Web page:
Star had just entered India and they had sent one of their directors, Andrew Carnegie and one of their local representatives, who is now an eminent Supreme Court lawyer Raian Karanjawala. I was told that Rupert Murdoch was coming for a three-day visit to India and one of the people they recommended he meet was me. It was indeed a big achievement, but given our frugal basement office and my office no more than 80 sq ft, I was more worried about power cuts and the state of the loo! I am a person who judges a company by the state of the loo, because, I think, it talks a lot about the culture of the company. Since it was a business centre that housed six other companies, I had to talk to these companies and request that they not use the loo that day because Rupert Murdoch was coming! Zarina said, “Okay, you are busy worrying about all these situations, I am going to make a four-minute audio-visual for him, to tell him what is the breadth of India.” The first two minutes about India and the next two about the potential of TV. She made it and the whole concept was that the whole is bigger than the sum of the parts. Her point was to show that you won’t find a company like ours in India

What struck me about Murdoch was the curiosity and the follow-up questions for everything we talked about. We had a good conversation about what people are watching, why are they watching, what is the consumer trend in India. We weren’t really expecting them to invest in us and even when the team invited me to London, I had no clue it was something big.

A few weeks after Murdoch’s first visit to India and to our office, I got a call from his team in London. “We want to take our discussion forward,” one of his senior colleagues told me. “If you’re interested, let’s meet at the BSkyB office any time next week.” Naïve, I flew there alone, expecting little more than to collect information on what News Corp had in mind. When I landed at 8 a.m. on the appointed day, I was met by a seven-member team that included the head of BSkyB, the strategy team, two lawyers and two investment bankers. I thought I was there to have a broad conversation. They were ready to propose a deal and close it that day. “Where’s your team?” one of them asked, offering me coffee. “Your lawyer? Your banker?” And they began spelling out their proposal. Murdoch’s group had shortlisted us as their content partner in India and wanted a significant minority stake with no operational say in the business, and had no concerns about us working with their potential competitors.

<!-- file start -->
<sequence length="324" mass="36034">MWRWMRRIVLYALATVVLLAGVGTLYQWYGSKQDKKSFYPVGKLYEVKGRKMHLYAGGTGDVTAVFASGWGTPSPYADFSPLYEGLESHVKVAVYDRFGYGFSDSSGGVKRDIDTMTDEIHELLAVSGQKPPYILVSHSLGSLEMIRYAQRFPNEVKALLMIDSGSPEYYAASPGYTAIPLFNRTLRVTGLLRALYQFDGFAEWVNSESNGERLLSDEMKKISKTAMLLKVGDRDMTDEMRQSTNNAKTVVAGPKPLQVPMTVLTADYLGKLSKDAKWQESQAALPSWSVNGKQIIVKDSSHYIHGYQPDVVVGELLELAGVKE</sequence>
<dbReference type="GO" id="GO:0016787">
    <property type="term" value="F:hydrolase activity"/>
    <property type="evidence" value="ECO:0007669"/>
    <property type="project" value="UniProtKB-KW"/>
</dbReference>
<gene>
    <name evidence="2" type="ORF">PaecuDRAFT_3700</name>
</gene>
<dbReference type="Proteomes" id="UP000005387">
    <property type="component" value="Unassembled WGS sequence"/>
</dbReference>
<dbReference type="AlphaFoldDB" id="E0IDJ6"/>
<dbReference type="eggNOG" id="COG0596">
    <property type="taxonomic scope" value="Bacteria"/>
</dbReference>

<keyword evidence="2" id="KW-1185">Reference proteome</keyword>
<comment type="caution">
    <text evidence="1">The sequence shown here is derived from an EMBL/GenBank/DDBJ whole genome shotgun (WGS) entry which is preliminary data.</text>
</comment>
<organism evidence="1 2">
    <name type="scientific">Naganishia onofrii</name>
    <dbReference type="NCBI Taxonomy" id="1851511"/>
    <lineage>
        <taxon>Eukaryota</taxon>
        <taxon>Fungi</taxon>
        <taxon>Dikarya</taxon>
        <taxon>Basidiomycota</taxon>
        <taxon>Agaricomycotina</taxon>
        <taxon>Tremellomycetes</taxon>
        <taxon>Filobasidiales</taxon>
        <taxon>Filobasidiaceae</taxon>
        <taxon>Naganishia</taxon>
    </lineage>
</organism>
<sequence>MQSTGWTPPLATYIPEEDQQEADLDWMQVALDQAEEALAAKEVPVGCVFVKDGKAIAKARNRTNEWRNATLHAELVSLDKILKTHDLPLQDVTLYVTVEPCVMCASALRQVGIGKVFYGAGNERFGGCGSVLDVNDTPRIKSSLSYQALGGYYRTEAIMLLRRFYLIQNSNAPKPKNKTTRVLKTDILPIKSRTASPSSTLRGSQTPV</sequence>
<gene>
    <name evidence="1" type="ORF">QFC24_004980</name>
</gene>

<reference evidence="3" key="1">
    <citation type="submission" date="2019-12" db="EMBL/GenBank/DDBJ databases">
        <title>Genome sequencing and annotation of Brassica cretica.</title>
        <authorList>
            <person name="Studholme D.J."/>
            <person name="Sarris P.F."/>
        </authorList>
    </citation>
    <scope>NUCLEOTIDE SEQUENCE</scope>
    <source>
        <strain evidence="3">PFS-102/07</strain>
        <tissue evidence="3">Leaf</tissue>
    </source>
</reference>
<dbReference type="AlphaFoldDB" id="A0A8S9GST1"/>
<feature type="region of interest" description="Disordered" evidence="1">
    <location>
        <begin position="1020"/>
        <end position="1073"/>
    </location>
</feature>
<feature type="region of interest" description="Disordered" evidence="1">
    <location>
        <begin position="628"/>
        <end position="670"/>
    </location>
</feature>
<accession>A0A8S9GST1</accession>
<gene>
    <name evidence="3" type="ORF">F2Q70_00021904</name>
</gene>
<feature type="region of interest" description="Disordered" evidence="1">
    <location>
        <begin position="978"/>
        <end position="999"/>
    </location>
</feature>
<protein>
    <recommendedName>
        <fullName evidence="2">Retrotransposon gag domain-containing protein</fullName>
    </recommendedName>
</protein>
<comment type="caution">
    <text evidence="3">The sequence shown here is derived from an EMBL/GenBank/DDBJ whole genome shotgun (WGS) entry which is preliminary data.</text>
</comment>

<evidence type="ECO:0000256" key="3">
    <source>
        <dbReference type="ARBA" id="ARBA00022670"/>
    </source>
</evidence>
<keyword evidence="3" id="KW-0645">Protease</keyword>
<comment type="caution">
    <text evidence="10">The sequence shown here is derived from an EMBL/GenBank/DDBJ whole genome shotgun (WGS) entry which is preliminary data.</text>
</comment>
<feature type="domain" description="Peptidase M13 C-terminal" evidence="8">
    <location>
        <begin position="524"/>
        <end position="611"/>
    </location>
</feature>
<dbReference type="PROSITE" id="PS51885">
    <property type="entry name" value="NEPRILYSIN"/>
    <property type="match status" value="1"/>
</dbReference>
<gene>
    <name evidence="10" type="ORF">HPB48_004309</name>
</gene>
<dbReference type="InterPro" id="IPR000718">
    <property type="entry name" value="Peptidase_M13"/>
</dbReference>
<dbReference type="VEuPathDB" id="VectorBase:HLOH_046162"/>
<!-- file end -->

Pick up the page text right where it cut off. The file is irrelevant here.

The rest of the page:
By 4 p.m., their lawyers had punched out a Heads of Agreement on everything we discussed. Four hours later, I stepped out to make some phone calls back home to colleagues and my lawyer while the News Corp team faxed the printout to HQ for final approval. I was surprised Murdoch still wanted to read a document for a relatively small deal — another mark of a true entrepreneur.

Ironically, because I had gone to the UK and struck a deal with Star directly, when they started Star India, the local Star management obviously felt, “Oh! Okay, this is the deal you have done with them, so we have no obligation to give you any business.” So, whatever synergy we were hoping for never really happened.

We were caught between Zee and News Corp. While Star didn’t give us the business we wanted, Zee thought, “Oh! You are part of News Corp, so now we are throwing all the 10 shows off air.” I had a candid conversation with Subhashji who said, “Look, I think I am not going to give business to a competitor.” But I said, “It’s not like if I had come to you, and said would you want to make the equity investment, you would have made it.” He said, “It’s a fair point.” But he did not change his decision. The good part was that it was absolutely straightforward and it wasn’t any chief executive at Zee giving me messages in a different manner.

Though Star, as an investor, was sympathetic about our losing 10 shows, they weren’t giving us business either. That was the time we felt we needed to convert ourselves into a B2C company very soon. That, this B2B was not going to work out for us. So, in retrospect, for all the arrogance of some of the Star guys, I should thank them. They forced us to into the broadcasting and movie business.

This is the second of a three-part series. You can read part 1 here